Kant said that the moral law within us, present as the voice of duty, presses us into action. He stated, “Duty! Sublime and mighty name that embraces nothing charming or insinuating but requires submission, … but only holds forth a law that of itself finds entry into the mind and yet gains reluctant reverence.” 4 The morality asserted by Kant was a morality of duty

Kant also stated that in order for a good will not to be regulated by anything, freedom must be postulated; and that, as long as imperfect persons seek to realize goodness perfectly, the immortality of the soul must be postulated; and that, when one seeks perfect goodness, or the supreme good, virtue should be connected with happiness, and in order for virtue to properly correspond with happiness, the existence of God must be postulated. Thus, Kant recognized the existence of the soul and of God as postulates of practical reason.

Unification Thought Appraisal of Kant’s Perspective of Ethics

Kant distinguished pure reason (i.e., theoretical reason) from practical reason. Pure reason is for the purpose of knowledge, and practical reason regulates the will and guides it to action. Since pure reason is separate from practical reason, there can not but arise the question of why action required by the categorical imperative is good. In deciding whether or not a certain action is good, one must ascertain the result of that action. Yet, according to Kant, an action that is directly impelled by the categorical imperative to do a certain thing, irrespective of the results of that action, is good.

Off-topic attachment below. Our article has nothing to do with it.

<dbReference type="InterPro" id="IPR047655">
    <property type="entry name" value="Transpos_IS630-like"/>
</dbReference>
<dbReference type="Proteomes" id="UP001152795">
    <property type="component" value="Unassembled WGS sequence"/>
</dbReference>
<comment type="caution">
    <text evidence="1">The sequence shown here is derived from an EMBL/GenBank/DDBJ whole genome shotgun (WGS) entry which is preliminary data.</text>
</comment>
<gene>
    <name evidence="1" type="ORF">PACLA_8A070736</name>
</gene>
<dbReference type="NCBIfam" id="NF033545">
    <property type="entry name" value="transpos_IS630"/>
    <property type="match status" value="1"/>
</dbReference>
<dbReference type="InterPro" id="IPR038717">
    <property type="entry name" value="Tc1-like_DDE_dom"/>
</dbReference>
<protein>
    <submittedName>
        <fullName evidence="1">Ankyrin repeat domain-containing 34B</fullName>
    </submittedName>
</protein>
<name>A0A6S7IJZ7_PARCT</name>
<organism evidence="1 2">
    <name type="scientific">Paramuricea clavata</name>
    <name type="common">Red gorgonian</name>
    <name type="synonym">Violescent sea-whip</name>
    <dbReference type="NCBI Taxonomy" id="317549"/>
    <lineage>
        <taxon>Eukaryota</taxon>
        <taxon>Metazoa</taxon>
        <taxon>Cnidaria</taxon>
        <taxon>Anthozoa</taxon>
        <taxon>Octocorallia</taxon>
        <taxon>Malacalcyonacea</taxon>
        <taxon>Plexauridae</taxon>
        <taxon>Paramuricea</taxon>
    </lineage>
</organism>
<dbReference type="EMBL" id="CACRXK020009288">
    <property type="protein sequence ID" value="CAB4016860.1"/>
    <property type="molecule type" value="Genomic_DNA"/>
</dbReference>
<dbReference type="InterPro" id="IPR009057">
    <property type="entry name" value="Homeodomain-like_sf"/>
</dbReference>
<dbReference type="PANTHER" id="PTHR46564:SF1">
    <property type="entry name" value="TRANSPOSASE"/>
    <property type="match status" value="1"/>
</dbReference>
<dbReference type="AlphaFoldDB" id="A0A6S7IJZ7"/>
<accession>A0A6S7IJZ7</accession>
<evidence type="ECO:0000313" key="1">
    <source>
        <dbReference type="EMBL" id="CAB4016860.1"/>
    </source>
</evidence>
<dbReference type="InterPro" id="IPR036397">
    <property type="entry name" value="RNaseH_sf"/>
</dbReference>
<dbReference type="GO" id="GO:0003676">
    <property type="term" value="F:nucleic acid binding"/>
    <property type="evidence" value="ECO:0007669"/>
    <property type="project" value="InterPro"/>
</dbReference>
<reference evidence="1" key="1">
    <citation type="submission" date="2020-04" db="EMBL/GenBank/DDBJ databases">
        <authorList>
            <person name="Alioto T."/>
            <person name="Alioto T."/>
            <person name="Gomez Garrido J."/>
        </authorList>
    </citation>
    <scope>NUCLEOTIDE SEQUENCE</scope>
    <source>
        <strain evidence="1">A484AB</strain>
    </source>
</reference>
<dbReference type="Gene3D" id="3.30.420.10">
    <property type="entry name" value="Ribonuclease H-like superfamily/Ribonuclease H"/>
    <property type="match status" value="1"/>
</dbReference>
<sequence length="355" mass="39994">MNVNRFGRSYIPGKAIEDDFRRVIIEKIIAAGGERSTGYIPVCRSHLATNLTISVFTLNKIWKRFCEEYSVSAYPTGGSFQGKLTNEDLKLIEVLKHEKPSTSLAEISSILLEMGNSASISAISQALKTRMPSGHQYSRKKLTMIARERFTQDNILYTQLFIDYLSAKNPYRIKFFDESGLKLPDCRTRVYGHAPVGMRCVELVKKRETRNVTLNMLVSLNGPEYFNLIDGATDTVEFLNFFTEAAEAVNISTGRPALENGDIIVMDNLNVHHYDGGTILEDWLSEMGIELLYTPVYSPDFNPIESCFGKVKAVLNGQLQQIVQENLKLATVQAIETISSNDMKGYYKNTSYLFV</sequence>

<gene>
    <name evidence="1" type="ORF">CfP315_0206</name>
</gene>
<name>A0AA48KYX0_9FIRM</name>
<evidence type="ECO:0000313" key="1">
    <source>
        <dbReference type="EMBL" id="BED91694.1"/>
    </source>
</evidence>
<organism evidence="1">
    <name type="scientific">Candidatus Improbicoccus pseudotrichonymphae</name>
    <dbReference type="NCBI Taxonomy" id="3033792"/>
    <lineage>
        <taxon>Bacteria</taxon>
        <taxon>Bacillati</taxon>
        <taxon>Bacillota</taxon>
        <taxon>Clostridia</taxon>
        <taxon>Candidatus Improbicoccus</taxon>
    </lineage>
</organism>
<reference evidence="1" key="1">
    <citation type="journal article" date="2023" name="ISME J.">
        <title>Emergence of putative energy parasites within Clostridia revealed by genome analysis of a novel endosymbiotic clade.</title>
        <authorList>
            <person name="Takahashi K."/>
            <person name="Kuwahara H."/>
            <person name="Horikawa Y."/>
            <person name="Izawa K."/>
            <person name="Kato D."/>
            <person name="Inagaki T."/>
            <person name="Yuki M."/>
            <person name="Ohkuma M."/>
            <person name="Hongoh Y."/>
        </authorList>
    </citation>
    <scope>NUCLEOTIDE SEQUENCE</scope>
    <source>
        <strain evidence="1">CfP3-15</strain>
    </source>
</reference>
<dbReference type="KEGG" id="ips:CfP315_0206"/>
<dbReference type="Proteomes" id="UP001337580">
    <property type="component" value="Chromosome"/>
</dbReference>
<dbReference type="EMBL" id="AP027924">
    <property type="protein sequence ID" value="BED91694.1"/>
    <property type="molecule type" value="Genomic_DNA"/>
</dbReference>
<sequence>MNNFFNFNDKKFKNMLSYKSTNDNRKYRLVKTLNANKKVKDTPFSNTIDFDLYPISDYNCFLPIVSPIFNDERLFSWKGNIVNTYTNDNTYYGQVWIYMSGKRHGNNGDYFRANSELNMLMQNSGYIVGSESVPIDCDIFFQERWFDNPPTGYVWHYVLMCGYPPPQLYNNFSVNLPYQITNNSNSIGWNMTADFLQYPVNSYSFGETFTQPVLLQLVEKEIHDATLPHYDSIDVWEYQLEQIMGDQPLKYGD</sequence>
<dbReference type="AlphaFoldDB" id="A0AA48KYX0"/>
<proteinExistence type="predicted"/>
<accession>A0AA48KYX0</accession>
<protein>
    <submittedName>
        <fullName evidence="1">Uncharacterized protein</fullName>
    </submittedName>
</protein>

Suppose a person A happens to encounter a wounded person B, and the categorical imperative “you must help this person” is issued. Suppose, further, that A, receiving the categorical imperative, tries to take the wounded B to a hospital. Now, B may not want to be taken to the hospital, and he may refuse to be helped and want to go to the hospital by himself. A is satisfied with the situation because he followed a categorical imperative issued by practical reason. In this case, A will regard his action as a good deed unconditionally, but B will feel it to be disturbing and not want to regard it as good.